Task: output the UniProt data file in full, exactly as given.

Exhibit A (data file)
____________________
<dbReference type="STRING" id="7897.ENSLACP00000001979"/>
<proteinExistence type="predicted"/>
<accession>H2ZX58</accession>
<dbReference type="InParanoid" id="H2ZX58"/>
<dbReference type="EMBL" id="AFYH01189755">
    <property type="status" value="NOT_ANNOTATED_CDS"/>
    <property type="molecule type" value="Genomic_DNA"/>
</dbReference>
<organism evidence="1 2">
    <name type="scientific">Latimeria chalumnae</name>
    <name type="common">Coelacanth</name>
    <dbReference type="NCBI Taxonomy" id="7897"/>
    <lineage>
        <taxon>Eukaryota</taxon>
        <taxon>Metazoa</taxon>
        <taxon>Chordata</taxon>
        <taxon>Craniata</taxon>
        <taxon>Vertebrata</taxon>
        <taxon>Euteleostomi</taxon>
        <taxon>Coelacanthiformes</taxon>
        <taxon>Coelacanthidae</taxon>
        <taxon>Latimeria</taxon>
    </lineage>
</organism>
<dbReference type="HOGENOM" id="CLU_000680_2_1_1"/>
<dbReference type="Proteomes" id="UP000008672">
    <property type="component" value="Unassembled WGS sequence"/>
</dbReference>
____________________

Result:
<dbReference type="STRING" id="7897.ENSLACP00000001979"/>
<proteinExistence type="predicted"/>
<accession>H2ZX58</accession>
<dbReference type="InParanoid" id="H2ZX58"/>
<dbReference type="EMBL" id="AFYH01189755">
    <property type="status" value="NOT_ANNOTATED_CDS"/>
    <property type="molecule type" value="Genomic_DNA"/>
</dbReference>
<organism evidence="1 2">
    <name type="scientific">Latimeria chalumnae</name>
    <name type="common">Coelacanth</name>
    <dbReference type="NCBI Taxonomy" id="7897"/>
    <lineage>
        <taxon>Eukaryota</taxon>
        <taxon>Metazoa</taxon>
        <taxon>Chordata</taxon>
        <taxon>Craniata</taxon>
        <taxon>Vertebrata</taxon>
        <taxon>Euteleostomi</taxon>
        <taxon>Coelacanthiformes</taxon>
        <taxon>Coelacanthidae</taxon>
        <taxon>Latimeria</taxon>
    </lineage>
</organism>
<dbReference type="HOGENOM" id="CLU_000680_2_1_1"/>
<dbReference type="Proteomes" id="UP000008672">
    <property type="component" value="Unassembled WGS sequence"/>
</dbReference>